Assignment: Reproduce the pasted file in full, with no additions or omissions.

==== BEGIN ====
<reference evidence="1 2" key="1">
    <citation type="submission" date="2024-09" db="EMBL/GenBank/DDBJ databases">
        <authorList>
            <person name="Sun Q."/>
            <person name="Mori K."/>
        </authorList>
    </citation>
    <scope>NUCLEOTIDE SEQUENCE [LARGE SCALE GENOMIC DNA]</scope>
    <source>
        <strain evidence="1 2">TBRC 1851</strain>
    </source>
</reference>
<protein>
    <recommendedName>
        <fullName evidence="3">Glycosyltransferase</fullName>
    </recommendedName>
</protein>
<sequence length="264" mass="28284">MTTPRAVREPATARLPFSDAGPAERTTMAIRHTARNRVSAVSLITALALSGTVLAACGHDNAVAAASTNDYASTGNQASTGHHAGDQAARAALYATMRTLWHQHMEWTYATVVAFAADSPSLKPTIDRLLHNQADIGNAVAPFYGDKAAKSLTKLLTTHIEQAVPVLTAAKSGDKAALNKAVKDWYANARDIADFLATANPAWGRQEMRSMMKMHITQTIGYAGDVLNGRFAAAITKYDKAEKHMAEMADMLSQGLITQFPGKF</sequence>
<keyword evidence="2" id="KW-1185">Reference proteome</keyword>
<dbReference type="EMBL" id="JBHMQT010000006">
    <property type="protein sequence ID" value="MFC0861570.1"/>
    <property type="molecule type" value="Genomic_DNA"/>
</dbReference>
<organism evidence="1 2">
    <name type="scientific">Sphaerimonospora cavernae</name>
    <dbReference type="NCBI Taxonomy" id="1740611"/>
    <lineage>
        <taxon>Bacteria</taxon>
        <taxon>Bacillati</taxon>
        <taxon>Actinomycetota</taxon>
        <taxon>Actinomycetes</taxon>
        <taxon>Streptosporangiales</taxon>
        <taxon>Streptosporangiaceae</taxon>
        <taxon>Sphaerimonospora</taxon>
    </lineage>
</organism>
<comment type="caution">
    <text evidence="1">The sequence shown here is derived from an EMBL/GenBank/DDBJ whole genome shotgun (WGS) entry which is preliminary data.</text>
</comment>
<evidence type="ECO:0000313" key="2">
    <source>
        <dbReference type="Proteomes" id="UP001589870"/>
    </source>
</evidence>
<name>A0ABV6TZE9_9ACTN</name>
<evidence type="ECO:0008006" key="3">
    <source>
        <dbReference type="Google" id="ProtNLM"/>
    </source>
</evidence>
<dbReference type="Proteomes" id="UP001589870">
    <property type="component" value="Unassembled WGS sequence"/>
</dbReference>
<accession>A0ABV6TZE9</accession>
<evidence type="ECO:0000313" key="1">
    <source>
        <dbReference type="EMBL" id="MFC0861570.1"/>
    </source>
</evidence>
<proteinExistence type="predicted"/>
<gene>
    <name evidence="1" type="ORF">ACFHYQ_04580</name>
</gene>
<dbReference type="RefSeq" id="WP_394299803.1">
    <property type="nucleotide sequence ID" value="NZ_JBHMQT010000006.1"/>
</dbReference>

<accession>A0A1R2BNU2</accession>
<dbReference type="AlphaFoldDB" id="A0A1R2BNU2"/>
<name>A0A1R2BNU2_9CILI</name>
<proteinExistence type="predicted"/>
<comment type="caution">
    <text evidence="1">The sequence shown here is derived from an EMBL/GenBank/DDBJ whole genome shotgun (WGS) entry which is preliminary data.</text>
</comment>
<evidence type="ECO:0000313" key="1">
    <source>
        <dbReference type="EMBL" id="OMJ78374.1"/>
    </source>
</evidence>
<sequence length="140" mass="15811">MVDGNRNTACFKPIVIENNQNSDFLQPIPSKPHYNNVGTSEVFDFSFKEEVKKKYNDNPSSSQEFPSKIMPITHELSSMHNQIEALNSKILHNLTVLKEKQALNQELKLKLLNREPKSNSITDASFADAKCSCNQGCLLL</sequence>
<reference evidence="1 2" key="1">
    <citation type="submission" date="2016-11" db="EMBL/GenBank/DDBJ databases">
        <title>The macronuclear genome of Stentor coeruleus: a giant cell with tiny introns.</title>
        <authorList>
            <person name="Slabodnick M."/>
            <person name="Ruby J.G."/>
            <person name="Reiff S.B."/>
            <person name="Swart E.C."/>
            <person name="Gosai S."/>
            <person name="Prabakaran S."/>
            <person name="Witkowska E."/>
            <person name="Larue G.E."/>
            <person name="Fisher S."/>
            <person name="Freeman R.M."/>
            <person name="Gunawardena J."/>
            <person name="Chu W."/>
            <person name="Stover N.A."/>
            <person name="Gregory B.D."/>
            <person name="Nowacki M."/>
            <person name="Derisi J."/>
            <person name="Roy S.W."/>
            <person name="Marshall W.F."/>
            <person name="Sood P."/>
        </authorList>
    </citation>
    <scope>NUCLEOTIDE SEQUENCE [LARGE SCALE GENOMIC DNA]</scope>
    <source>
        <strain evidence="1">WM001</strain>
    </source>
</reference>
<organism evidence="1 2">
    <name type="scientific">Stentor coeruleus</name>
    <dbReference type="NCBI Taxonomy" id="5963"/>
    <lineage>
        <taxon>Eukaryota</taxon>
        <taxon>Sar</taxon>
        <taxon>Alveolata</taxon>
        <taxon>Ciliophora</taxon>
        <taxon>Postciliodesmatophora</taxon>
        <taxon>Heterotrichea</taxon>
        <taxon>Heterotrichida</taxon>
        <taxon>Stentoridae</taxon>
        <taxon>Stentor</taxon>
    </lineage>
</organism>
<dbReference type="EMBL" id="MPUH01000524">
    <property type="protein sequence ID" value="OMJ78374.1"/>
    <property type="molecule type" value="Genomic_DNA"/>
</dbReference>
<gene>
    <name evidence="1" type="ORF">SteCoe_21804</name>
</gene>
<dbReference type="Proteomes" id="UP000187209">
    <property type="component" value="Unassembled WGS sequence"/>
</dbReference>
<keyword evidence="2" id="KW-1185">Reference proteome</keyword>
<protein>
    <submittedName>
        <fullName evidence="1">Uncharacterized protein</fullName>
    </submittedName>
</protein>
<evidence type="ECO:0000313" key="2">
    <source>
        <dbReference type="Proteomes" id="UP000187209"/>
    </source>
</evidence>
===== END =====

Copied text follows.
<reference evidence="1 2" key="1">
    <citation type="submission" date="2024-09" db="EMBL/GenBank/DDBJ databases">
        <authorList>
            <person name="Sun Q."/>
            <person name="Mori K."/>
        </authorList>
    </citation>
    <scope>NUCLEOTIDE SEQUENCE [LARGE SCALE GENOMIC DNA]</scope>
    <source>
        <strain evidence="1 2">TBRC 1851</strain>
    </source>
</reference>
<protein>
    <recommendedName>
        <fullName evidence="3">Glycosyltransferase</fullName>
    </recommendedName>
</protein>
<sequence length="264" mass="28284">MTTPRAVREPATARLPFSDAGPAERTTMAIRHTARNRVSAVSLITALALSGTVLAACGHDNAVAAASTNDYASTGNQASTGHHAGDQAARAALYATMRTLWHQHMEWTYATVVAFAADSPSLKPTIDRLLHNQADIGNAVAPFYGDKAAKSLTKLLTTHIEQAVPVLTAAKSGDKAALNKAVKDWYANARDIADFLATANPAWGRQEMRSMMKMHITQTIGYAGDVLNGRFAAAITKYDKAEKHMAEMADMLSQGLITQFPGKF</sequence>
<keyword evidence="2" id="KW-1185">Reference proteome</keyword>
<dbReference type="EMBL" id="JBHMQT010000006">
    <property type="protein sequence ID" value="MFC0861570.1"/>
    <property type="molecule type" value="Genomic_DNA"/>
</dbReference>
<organism evidence="1 2">
    <name type="scientific">Sphaerimonospora cavernae</name>
    <dbReference type="NCBI Taxonomy" id="1740611"/>
    <lineage>
        <taxon>Bacteria</taxon>
        <taxon>Bacillati</taxon>
        <taxon>Actinomycetota</taxon>
        <taxon>Actinomycetes</taxon>
        <taxon>Streptosporangiales</taxon>
        <taxon>Streptosporangiaceae</taxon>
        <taxon>Sphaerimonospora</taxon>
    </lineage>
</organism>
<comment type="caution">
    <text evidence="1">The sequence shown here is derived from an EMBL/GenBank/DDBJ whole genome shotgun (WGS) entry which is preliminary data.</text>
</comment>
<evidence type="ECO:0000313" key="2">
    <source>
        <dbReference type="Proteomes" id="UP001589870"/>
    </source>
</evidence>
<name>A0ABV6TZE9_9ACTN</name>
<evidence type="ECO:0008006" key="3">
    <source>
        <dbReference type="Google" id="ProtNLM"/>
    </source>
</evidence>
<dbReference type="Proteomes" id="UP001589870">
    <property type="component" value="Unassembled WGS sequence"/>
</dbReference>
<accession>A0ABV6TZE9</accession>
<evidence type="ECO:0000313" key="1">
    <source>
        <dbReference type="EMBL" id="MFC0861570.1"/>
    </source>
</evidence>
<proteinExistence type="predicted"/>
<gene>
    <name evidence="1" type="ORF">ACFHYQ_04580</name>
</gene>
<dbReference type="RefSeq" id="WP_394299803.1">
    <property type="nucleotide sequence ID" value="NZ_JBHMQT010000006.1"/>
</dbReference>

<accession>A0A1R2BNU2</accession>
<dbReference type="AlphaFoldDB" id="A0A1R2BNU2"/>
<name>A0A1R2BNU2_9CILI</name>
<proteinExistence type="predicted"/>
<comment type="caution">
    <text evidence="1">The sequence shown here is derived from an EMBL/GenBank/DDBJ whole genome shotgun (WGS) entry which is preliminary data.</text>
</comment>
<evidence type="ECO:0000313" key="1">
    <source>
        <dbReference type="EMBL" id="OMJ78374.1"/>
    </source>
</evidence>
<sequence length="140" mass="15811">MVDGNRNTACFKPIVIENNQNSDFLQPIPSKPHYNNVGTSEVFDFSFKEEVKKKYNDNPSSSQEFPSKIMPITHELSSMHNQIEALNSKILHNLTVLKEKQALNQELKLKLLNREPKSNSITDASFADAKCSCNQGCLLL</sequence>
<reference evidence="1 2" key="1">
    <citation type="submission" date="2016-11" db="EMBL/GenBank/DDBJ databases">
        <title>The macronuclear genome of Stentor coeruleus: a giant cell with tiny introns.</title>
        <authorList>
            <person name="Slabodnick M."/>
            <person name="Ruby J.G."/>
            <person name="Reiff S.B."/>
            <person name="Swart E.C."/>
            <person name="Gosai S."/>
            <person name="Prabakaran S."/>
            <person name="Witkowska E."/>
            <person name="Larue G.E."/>
            <person name="Fisher S."/>
            <person name="Freeman R.M."/>
            <person name="Gunawardena J."/>
            <person name="Chu W."/>
            <person name="Stover N.A."/>
            <person name="Gregory B.D."/>
            <person name="Nowacki M."/>
            <person name="Derisi J."/>
            <person name="Roy S.W."/>
            <person name="Marshall W.F."/>
            <person name="Sood P."/>
        </authorList>
    </citation>
    <scope>NUCLEOTIDE SEQUENCE [LARGE SCALE GENOMIC DNA]</scope>
    <source>
        <strain evidence="1">WM001</strain>
    </source>
</reference>
<organism evidence="1 2">
    <name type="scientific">Stentor coeruleus</name>
    <dbReference type="NCBI Taxonomy" id="5963"/>
    <lineage>
        <taxon>Eukaryota</taxon>
        <taxon>Sar</taxon>
        <taxon>Alveolata</taxon>
        <taxon>Ciliophora</taxon>
        <taxon>Postciliodesmatophora</taxon>
        <taxon>Heterotrichea</taxon>
        <taxon>Heterotrichida</taxon>
        <taxon>Stentoridae</taxon>
        <taxon>Stentor</taxon>
    </lineage>
</organism>
<dbReference type="EMBL" id="MPUH01000524">
    <property type="protein sequence ID" value="OMJ78374.1"/>
    <property type="molecule type" value="Genomic_DNA"/>
</dbReference>
<gene>
    <name evidence="1" type="ORF">SteCoe_21804</name>
</gene>
<dbReference type="Proteomes" id="UP000187209">
    <property type="component" value="Unassembled WGS sequence"/>
</dbReference>
<keyword evidence="2" id="KW-1185">Reference proteome</keyword>
<protein>
    <submittedName>
        <fullName evidence="1">Uncharacterized protein</fullName>
    </submittedName>
</protein>
<evidence type="ECO:0000313" key="2">
    <source>
        <dbReference type="Proteomes" id="UP000187209"/>
    </source>
</evidence>